Cal. 1, 15.) His praenomen is unknown; nor can his original cognomen be ascertained, for the imperial family began now to be above the ordinary rules of hereditary name. By a decree of the senate, the elder Drusus, after his death, received the honourable appellation Germanicus, which was also granted to his posterity. (D. C. 4.2.) It seems at first to have been exclusively assumed by the elder son, who afterwards earned an independent title to it by his own achievements. When Augustus, in A. D. 4, adopted Tiberius, and appointed him successor to the empire, the young Germanicus had already, by his promising qualities, gained the favour of the emperor, who recommended Tiberius to take him as a son. (Suet. Cal. 4; Tac. Ann. 1.3; Zonar. 10.36.) In subsequent inscriptions and coins he is styled Germanicus Caesar, Ti. Aug. F. Divi Aug. N.; and in history the relationships which he acquired by adoption are often spoken of in place of the natural relationships of blood and birth. Upon his
throw Drusus completely into the shade. [DRUSUS, No. 11.] Germanicus had petitioned for another year, in order to complete what he had begun, hut he could not resist the mandate of Tiberius, though he saw that envy was the real cause of withdrawing from his grasp an honour which he had already earned. (Tac. Ann 2.26.) On his return to Rome he was received with warm and enthusiastic greeting, the whole population pouring forth to meet him twenty miles from the city, and on the 26th of May, A. D. 17, he celebrated his triumph over the Cherusci, Catti, Angrivarii, and other tribes, as far as the Elbe. His five children adorned his car, and many of the most illustrious Germans ministered to the pomp of their conqueror. Among others, Thusnelda, the wife of Arminius, followed in the procession of captives. 'Tac. Ann. 2.41; Suet. Cal. i.; Vel. Pat. 2.129 ; Euseb. Chron. No. 2033; Oros. 7.4.) Medals are extant which commemorate this triumph. (See the cut below.) The whole of the Eastern pr
mal legal designation, he did not lose the title Germanicus, though his brother Claudius, as having now become the sole legal representative of his father, chose also to assume that cognomen. (Suet. Cl. 2.) In A. D. 7, five years before the legal age (Suet. Cal. 1 ), he obtained the quaestorship; and in the same year was sent to assist Tiberius in the war against the Pannonians and Dalmatians. (D. C. 55.31). After a distinguished commencement of his military career, he returned to Rome in A. D. 10, to announce in person the victorious termination of the war, whereupon he was honoured with triumphal insignia (without an actual triumph), and the rank (not the actual office) of praetor, with permission to be a candidate for the consulship before the regular time. (D. C. 6.17.) The successes in Pannonia and Dalmatia were followed by the destruction of Varus and his legions. In A. D. 11, Tiberius was despatched to defend the empire against the Germans, and was accompanied by Germanicus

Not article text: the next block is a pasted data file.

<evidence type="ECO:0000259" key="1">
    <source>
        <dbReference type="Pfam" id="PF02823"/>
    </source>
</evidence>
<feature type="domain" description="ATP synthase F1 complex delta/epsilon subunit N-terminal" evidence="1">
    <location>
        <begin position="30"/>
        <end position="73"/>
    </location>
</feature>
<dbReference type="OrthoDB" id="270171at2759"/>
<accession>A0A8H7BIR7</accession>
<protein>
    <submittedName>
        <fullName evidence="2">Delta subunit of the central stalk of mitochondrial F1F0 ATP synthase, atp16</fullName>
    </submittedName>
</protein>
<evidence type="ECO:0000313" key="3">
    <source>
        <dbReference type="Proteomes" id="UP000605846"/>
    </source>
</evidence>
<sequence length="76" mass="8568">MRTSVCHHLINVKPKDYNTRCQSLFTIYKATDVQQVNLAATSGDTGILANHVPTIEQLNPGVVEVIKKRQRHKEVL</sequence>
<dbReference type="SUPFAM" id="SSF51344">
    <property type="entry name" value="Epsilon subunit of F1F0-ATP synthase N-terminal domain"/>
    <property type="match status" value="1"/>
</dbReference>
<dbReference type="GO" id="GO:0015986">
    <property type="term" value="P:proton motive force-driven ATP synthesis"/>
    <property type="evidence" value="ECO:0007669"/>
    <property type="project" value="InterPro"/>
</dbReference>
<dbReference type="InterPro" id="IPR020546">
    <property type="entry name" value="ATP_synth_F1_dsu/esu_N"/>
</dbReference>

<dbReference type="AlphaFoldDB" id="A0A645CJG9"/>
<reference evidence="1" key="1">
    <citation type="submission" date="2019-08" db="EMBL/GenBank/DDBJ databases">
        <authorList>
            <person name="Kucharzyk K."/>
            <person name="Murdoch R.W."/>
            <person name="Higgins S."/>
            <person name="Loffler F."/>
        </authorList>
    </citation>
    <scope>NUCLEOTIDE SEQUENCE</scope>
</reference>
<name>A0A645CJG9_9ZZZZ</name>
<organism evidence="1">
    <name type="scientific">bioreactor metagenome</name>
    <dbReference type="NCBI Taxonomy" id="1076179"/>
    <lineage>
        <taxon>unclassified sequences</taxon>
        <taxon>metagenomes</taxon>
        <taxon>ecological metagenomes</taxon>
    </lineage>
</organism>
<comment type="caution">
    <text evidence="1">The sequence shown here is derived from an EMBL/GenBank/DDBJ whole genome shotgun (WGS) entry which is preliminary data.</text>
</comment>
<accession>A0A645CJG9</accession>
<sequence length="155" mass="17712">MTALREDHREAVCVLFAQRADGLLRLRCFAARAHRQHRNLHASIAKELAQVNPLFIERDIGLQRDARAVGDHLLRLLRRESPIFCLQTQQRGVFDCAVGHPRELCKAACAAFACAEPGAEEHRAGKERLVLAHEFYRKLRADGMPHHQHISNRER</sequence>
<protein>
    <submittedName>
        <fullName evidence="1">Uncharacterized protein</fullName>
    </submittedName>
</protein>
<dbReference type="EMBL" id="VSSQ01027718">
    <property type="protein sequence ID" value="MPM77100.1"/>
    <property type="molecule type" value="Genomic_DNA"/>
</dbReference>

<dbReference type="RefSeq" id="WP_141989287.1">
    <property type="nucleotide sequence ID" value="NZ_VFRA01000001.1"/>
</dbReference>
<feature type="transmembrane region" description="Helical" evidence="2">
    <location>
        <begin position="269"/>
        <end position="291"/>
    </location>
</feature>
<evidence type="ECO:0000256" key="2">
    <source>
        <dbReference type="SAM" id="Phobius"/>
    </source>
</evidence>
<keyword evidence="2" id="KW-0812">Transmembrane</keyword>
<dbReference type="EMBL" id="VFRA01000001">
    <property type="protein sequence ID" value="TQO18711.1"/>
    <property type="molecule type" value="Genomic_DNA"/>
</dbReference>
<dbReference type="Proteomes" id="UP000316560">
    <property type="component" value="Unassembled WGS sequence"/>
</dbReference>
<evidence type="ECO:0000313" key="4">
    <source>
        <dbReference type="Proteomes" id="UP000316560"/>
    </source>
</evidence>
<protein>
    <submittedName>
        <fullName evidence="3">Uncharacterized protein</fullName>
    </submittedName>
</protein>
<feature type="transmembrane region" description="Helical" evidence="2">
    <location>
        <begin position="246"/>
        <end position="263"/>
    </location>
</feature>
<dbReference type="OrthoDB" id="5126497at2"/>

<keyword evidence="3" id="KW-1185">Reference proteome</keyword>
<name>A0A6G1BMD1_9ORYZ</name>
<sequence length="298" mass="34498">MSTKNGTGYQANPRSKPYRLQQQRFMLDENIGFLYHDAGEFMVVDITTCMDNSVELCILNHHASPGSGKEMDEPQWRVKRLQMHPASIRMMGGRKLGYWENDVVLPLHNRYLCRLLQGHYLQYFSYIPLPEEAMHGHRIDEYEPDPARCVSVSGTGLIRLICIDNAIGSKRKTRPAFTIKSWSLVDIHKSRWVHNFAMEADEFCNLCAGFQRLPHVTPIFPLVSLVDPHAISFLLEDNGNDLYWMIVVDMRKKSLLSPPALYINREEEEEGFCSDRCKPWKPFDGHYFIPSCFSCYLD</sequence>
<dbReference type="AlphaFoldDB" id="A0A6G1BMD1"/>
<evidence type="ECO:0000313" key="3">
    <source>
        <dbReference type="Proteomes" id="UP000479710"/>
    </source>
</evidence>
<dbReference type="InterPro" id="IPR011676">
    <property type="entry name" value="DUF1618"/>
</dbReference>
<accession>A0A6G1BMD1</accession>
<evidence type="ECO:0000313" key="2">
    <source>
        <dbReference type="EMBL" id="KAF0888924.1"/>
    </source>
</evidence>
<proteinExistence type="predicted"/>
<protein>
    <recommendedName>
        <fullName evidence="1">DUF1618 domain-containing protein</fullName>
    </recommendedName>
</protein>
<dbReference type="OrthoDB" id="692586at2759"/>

ans. (D. C. 55.31). After a distinguished commencement of his military career, he returned to Rome in A. D. 10, to announce in person the victorious termination of the war, whereupon he was honoured with triumphal insignia (without an actual triumph), and the rank (not the actual office) of praetor, with permission to be a candidate for the consulship before the regular time. (D. C. 6.17.) The successes in Pannonia and Dalmatia were followed by the destruction of Varus and his legions. In A. D. 11, Tiberius was despatched to defend the empire against the Germans, and was accompanied by Germanicus as proconsul. The two generals crossed the Rhine, made various incursions into the neighbouring territory, and, at the beginning of autumn, re-crossed the river. (D. C. 56.25.) Germanicus returned to Rome in the winter, and in the following year discharged the office of consul, though he had never been aedile nor praetor. In the highest magistracy, he did not scruple to appear as an advocate
tians, which had been postponed on account of the calamity of Varus; and Germanicus appears, from the celebrated Gemma Augustea (as explained by Mongez, Iconographie Romaine, Paris, 1821, p. 62), to have taken a distinguished part in the celebration. (Suet. Tib. 20.) Germanicus was next sent to Germany with the command of the eight legions stationed on the Rhine; and from this point of his life his history is taken up by the masterly hand of Tacitus. Upon the death of Augustus, in August, A. D. 14, an alarming mutiny broke out among the legions in Germany and Illyricum. In the former country the mutiny commenced among the four legions of the Lower Rhine (the 5th, 21st, 1st, and 20th), who were stationed in summer quarters upon the borders of the Ubii, under the charge of A. Caecina. The time was come, they thought, to raise the pay of the soldier, to shorten his period of service, to mitigate the hardship of his military tasks, and to take revenge on his old enemy, the centurion. Ger